This was my last day I decided. I felt home in Joster, as far as I knew what home felt like. People were kind to me, recognized me. I wasn’t a stranger anymore. However, I needed to go to Heilam. I couldn’t stay here forever, though I wouldn’t mind it so much. Before I left, though, the blacksmith’s daughter came to me crying. She was a very sweet girl, about to get married, but she couldn’t do so without her late mother’s necklace. She thought she lost it in the forest when she went to pick berries yesterday afternoon. I couldn’t refuse to help, and so I accompanied her in her search.

Carrie, it was her name, was afraid it might’ve fallen in the river. Silva following us, we went deeper in the Crimson Forest, towards that patch of berries she loved. If it was as she said, the necklace would be lost as the stream would’ve taken it to the western sea. By noon, we were at the small clearing. The bright purple berries almost shone in the shadow of the red trees. I picked one up and tasted with pleasure the sweet fruit. Silva was sniffing around, not too far, while Carrie was looking around. Suddenly, I heard a growl. A huge black beast jumped from the other side of the clearing and tried to bite me with its large sharp teeth. I had barely time to dodge before it tried to claw me. I didn’t take any weapon besides my dagger and so I unsheathed it as I dodge again, aware it would be so little against the beast. The paws were huge and I couldn’t do much but roll on the side to avoid being ripped apart. Silva was barking and growling, but he was too small to do anything to help. The girl was screaming, I barely registered, but was away from harm. As the wolf-like monster jumped at me again, I avoided the teeth by inches and shoved my dagger into its neck. I cut through the fur and the flesh to reach the monster’s artery. A flow of black blood gushed when I took the dagger out, rushing backwards. It took a few steps towards me and crashed loudly on the ground. Only then could I have a better look at the thing. It was at least 5 times bigger than an ordinary wolf. It looked rabid, deadly, and had two tails. The claws were coated in a green slimy substance, probably poisoned. What in hell was this thing?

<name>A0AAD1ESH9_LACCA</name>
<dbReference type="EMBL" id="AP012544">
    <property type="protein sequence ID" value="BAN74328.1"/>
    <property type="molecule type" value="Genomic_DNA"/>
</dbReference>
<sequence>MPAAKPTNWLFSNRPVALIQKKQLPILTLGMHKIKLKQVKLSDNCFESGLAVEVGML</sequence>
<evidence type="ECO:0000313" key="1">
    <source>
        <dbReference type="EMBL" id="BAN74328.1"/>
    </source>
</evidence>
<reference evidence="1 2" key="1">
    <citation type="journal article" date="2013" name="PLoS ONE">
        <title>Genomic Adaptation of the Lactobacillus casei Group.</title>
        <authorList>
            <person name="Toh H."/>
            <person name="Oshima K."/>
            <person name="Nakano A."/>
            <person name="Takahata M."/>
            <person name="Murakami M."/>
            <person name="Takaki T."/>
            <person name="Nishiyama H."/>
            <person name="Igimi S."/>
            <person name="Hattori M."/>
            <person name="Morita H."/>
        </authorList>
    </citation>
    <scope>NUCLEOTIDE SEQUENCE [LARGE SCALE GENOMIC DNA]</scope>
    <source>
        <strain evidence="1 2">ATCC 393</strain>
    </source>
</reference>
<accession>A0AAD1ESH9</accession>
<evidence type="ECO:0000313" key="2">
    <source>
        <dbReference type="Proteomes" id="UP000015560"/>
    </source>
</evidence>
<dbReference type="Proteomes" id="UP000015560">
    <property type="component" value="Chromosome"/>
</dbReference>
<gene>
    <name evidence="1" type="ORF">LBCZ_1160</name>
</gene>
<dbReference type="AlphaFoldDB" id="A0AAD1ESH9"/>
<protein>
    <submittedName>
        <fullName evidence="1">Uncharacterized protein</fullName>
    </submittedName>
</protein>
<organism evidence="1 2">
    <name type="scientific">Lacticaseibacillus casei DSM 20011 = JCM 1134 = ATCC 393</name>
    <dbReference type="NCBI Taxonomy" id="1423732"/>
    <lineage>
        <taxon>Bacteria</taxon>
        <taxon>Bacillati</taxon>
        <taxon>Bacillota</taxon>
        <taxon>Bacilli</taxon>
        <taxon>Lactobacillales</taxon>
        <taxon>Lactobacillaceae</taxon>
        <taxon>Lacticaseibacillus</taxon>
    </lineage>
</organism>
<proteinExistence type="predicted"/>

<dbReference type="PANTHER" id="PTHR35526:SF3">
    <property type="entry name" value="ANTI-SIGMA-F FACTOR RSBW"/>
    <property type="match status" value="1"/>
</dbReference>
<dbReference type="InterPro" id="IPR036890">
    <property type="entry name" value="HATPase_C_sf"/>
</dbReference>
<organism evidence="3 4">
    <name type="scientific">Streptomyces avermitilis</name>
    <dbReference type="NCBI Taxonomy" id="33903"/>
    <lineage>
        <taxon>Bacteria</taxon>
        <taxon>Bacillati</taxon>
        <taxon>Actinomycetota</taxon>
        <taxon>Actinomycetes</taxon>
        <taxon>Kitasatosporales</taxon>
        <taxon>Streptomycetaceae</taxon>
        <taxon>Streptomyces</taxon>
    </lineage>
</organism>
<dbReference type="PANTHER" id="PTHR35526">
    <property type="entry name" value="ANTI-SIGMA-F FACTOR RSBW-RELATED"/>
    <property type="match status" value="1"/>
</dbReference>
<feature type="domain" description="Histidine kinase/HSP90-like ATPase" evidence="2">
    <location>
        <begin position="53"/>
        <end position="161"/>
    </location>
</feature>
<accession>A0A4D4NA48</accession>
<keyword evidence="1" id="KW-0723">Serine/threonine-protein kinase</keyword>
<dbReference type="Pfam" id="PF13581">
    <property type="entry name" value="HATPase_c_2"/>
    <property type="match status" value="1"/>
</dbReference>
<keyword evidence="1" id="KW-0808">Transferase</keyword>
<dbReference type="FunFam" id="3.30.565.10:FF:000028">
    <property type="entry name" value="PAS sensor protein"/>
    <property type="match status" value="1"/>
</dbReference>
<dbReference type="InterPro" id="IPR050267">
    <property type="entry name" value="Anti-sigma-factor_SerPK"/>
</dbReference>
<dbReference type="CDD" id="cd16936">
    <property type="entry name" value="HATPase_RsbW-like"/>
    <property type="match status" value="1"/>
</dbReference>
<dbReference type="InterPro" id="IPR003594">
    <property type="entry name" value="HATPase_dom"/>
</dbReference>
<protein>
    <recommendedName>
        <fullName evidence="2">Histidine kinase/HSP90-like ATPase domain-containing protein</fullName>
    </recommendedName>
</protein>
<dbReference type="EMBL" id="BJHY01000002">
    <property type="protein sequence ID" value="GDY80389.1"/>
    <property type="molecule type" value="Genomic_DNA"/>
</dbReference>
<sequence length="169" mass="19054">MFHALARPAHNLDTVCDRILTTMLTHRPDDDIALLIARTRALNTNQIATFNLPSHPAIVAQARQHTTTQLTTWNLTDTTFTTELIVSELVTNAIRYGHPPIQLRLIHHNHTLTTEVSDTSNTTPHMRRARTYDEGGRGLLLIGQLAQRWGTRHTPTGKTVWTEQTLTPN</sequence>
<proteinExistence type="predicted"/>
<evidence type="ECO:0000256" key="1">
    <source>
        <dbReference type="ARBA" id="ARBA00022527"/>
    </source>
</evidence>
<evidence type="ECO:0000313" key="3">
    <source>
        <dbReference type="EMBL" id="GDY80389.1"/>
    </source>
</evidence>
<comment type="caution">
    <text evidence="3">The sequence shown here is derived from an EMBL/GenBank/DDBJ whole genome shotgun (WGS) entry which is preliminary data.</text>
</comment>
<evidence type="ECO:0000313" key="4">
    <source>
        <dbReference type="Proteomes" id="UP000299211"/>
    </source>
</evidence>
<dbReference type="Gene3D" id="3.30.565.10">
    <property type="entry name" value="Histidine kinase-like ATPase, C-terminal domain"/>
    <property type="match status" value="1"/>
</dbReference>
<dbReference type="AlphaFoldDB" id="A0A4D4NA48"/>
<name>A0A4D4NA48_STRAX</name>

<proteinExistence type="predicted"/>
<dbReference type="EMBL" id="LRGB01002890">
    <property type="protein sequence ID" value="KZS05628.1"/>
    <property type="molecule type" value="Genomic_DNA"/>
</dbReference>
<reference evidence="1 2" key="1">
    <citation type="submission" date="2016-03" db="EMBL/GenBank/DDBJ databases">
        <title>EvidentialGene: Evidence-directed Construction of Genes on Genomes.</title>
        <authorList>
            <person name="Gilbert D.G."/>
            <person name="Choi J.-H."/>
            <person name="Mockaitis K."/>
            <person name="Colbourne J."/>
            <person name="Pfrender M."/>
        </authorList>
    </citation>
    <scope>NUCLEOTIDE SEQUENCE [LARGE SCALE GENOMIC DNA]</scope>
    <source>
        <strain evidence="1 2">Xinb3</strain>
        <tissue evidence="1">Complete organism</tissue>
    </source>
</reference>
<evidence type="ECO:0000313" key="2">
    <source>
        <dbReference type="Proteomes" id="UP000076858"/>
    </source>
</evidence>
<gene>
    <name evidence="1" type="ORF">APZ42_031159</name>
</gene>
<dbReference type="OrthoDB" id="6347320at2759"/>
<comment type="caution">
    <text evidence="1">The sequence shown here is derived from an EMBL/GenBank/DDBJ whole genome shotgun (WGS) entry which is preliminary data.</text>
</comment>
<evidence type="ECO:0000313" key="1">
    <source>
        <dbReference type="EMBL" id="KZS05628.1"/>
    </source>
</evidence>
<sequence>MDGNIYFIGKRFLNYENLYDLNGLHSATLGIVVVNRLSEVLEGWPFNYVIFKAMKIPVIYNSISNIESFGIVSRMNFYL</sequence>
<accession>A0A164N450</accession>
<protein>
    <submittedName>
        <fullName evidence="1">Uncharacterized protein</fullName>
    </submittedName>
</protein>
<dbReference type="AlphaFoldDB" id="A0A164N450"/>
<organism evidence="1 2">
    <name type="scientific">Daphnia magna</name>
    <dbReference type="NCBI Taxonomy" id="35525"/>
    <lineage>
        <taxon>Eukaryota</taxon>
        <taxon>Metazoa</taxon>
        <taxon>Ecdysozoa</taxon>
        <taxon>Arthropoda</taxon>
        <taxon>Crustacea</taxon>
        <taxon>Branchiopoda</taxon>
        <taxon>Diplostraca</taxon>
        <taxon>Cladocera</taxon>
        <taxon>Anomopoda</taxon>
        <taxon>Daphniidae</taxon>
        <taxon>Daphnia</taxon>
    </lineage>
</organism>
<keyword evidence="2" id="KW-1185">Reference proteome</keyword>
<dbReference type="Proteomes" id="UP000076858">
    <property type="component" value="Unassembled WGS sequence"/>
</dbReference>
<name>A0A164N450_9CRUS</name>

Carrie was crying and I went to her. Clasped in her fist was her necklace. I tried to reassure her as best as I could and escorted her out of the forest. She was terrified and I knew she would dream of that beast from now on, but it was dead. Hopefully, it didn’t have any friends.

Once we got back, I brought the girl home. Her father then thanked me, happy I was there to protect his only child. He offered me nice sword as proof of his gratitude. Also, knowing where I was headed to, he asked me a favour I couldn’t refuse. He had this sword he had to deliver to Heilam for a special client. He was a master blacksmith, yet he stayed in this remote village. He was attached to this land and had no desire to live in the big cities. His name was known, though, and people would travel to get weapons from him. Since I was going to the royal city, I said I would do this last thing for him. It was a beautiful sword like none I had seen in his shop. It was a very long and slim blade, but awfully sharp. The black scabbard was decorated with silver dragons and the hilt too. I strapped it to my back with my own, more traditional but just as deadly.

I spent a last night at The Crossroads, planning to leave at dawn. My pouch was full of coins for my journey and I made friends in Joster. I knew I would come back someday, but my steps would take me further I could’ve imagined then.

To be continued.